Intel/Ericsson fend off Qualcomm with MID deal

Caroline Gabriel/Rethink Research
29 Oct 2008
00:00

While Intel may dream of Wimax being the only game in town for mobile broadband, in reality it has to accommodate multiple standards if it is to be a major play in the mobile market. An earlier attempt to work with Nokia on HSPA for notebooks foundered on various conflicts of interest, but now Intel is making a new attempt, this time in collaboration with Ericsson, which will provide HSPA elements for Intel's Moorestown processor for mobile internet devices (MIDs).

The deal extends Ericsson's business in HSPA chips from its current laptop base to the emerging category of MIDs. The Swedish giant's semiconductor unit is in the process of being put into a joint venture with STMicro, and the Intel alliance will be a valuable asset to that firm, strengthening its position in the embedded 3G+ sector, where Qualcomm is increasingly powerful.

At the Intel Developer Forum in Taiwan earlier this month, Anand Chandrasekher, general manager of Intel's Ultra Mobility Group, showed off Moorestown, the successor to the current iteration of the Atom low power microprocessor for mobile products such as net- books and, in future, smartphones. While Atom has mainly featured in compact, wireless optimized laptops - with third party 3G silicon - Moorestown will be more aggressive in the MID space, and now Intel will be able to offer makers of these devices a full set of chips through the Ericsson alliance. Intel will also work with Option and with some unnamed Taiwanese chipmakers in the same area.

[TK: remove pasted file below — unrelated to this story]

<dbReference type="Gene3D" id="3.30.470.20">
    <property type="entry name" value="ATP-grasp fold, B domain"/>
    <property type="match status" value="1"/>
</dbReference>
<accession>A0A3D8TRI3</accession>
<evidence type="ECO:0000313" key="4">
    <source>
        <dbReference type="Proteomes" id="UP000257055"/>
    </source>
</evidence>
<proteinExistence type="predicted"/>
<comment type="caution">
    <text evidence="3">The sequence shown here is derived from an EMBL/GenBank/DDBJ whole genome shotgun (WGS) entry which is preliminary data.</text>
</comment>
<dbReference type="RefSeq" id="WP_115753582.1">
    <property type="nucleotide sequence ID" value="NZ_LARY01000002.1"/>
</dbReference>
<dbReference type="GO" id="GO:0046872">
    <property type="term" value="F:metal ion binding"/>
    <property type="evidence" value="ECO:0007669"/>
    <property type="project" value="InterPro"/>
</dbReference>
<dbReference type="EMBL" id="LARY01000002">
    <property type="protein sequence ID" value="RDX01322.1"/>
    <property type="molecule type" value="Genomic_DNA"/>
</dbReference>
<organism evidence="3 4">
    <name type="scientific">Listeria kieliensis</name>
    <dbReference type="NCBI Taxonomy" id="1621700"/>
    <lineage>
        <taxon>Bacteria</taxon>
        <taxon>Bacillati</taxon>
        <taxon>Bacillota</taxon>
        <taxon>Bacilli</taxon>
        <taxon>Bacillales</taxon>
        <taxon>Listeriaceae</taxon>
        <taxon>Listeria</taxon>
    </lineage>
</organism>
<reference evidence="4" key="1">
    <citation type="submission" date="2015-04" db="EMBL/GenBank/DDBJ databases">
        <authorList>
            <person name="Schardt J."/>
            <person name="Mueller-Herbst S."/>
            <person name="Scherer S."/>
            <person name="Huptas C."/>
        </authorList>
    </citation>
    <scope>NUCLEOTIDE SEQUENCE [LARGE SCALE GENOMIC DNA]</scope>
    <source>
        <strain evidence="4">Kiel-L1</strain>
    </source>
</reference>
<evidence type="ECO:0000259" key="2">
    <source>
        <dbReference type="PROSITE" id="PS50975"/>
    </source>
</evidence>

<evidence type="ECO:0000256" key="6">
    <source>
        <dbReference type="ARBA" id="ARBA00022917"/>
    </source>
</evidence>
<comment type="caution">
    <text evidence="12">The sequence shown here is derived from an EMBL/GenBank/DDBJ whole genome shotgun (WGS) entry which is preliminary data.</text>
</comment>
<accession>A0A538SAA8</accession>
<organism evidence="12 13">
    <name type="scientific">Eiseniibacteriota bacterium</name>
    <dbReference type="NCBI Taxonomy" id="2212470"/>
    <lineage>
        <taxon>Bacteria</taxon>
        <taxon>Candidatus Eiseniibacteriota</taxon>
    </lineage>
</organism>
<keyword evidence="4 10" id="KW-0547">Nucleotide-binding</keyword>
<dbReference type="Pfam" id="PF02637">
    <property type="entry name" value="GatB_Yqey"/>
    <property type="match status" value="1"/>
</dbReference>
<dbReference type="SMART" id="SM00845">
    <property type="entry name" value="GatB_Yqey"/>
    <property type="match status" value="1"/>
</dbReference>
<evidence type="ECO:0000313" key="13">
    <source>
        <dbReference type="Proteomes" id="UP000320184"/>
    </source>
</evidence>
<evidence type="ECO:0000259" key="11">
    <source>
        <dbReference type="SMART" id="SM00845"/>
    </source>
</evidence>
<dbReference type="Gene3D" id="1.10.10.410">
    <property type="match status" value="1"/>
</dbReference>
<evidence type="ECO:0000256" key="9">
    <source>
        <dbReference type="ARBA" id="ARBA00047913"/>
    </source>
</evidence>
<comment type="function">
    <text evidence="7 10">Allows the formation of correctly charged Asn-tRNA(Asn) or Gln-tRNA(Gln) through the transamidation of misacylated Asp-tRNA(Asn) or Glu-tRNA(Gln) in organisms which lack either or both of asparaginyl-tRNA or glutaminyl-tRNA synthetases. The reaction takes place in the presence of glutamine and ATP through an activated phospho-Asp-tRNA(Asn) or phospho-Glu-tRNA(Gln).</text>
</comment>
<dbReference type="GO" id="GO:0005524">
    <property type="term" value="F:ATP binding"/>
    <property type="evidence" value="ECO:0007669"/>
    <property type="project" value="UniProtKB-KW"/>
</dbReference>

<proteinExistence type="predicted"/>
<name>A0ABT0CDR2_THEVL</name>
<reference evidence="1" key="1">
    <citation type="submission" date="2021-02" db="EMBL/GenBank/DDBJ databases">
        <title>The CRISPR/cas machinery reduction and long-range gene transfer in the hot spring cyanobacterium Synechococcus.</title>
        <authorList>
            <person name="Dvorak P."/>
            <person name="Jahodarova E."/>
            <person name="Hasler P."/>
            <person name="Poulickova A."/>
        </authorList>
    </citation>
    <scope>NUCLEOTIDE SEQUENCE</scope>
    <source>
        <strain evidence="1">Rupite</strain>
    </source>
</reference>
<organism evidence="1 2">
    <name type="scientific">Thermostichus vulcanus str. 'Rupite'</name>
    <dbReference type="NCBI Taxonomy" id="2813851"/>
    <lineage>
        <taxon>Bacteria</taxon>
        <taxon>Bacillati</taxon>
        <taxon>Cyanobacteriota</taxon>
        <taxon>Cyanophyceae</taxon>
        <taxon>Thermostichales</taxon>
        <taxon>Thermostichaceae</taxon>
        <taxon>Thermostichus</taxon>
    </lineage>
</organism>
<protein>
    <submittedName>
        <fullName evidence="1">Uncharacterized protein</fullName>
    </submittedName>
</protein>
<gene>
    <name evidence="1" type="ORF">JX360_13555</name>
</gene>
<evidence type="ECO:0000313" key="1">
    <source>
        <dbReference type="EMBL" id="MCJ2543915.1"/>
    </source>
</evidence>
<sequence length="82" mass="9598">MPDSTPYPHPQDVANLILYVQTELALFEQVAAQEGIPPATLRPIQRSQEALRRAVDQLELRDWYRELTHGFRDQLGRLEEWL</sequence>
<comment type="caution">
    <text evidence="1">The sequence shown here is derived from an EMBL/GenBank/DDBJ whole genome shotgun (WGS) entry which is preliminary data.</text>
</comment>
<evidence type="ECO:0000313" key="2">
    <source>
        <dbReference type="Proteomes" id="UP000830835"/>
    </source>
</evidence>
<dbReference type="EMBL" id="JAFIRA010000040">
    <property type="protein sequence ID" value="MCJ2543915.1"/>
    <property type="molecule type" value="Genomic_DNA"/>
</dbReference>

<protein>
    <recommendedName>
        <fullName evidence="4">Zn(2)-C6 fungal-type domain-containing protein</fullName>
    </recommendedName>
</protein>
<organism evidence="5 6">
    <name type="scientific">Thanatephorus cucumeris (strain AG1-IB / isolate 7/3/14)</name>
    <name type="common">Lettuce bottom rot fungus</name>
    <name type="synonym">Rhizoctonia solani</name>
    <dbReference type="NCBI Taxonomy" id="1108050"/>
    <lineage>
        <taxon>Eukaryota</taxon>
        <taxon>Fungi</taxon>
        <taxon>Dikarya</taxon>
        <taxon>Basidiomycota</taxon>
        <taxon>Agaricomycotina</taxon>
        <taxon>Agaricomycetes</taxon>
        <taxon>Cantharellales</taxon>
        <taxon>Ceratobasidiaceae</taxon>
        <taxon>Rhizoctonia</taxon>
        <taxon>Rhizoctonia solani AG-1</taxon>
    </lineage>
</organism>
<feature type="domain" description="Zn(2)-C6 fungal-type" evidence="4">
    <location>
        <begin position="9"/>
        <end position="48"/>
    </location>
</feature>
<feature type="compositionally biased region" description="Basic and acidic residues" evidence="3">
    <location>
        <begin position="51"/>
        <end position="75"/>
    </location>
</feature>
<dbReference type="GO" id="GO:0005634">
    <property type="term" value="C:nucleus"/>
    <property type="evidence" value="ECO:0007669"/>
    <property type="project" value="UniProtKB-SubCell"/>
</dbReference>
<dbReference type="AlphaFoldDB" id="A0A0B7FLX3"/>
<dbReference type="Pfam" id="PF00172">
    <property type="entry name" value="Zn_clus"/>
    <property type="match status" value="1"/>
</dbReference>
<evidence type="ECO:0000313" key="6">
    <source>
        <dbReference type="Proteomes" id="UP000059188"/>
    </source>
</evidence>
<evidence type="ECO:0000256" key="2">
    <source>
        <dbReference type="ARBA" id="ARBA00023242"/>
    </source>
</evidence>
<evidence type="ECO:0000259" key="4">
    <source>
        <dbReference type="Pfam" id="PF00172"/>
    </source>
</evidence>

Moorestown consists of a system on chip (SoC) design code named Lincroft, which integrates a 45nm microprocessor, graphics, memory controller and video encode/decode functionality onto a single chip, plus an I/O hub codenamed Langwell. This connects to wireless, storage and display components. Chandrasekher said that Intel is on track to reduce the Moorestown platform's idle power by more than 10 times compared to first generation Atoms. The platform will be released in late 2009 or early 2010 and will support various wire- less technologies including 3G, Wimax, Wi-Fi, GPS, Bluetooth and mobile TV.

For its part, Ericsson aims to take a lead in embedding HSPA in all kinds of mobile devices from MIDs to consumer electronics gadgets such as GPS navigators, gaming consoles and devices optimized for social networking. Johan Wibergh, head of Business Unit Networks, said that the company sees 'great potential in embedding mobile broadband in MIDs, creating new markets in the industry".

Wibergh added in a statement: 'Ericsson continues to create one internet and one experience for the consumer, regardless of location or device, fixed or wireless. We are very excited to work with Intel to bring together the telecom and computing industries and extend the mobile broadband ecosystem.'

Ericsson provides HSPA chipsets in compact modules and a module will now be optimized for Moorestown and for the Moblin Linux system that Intel favors. It is also working on MIDs with Taiwan's Compal and, along with Intel, is expected to extend its reach into Taiwan's ODM community over the coming months, to seize pole position in that vital segment for ensuring the success of consumer devices.

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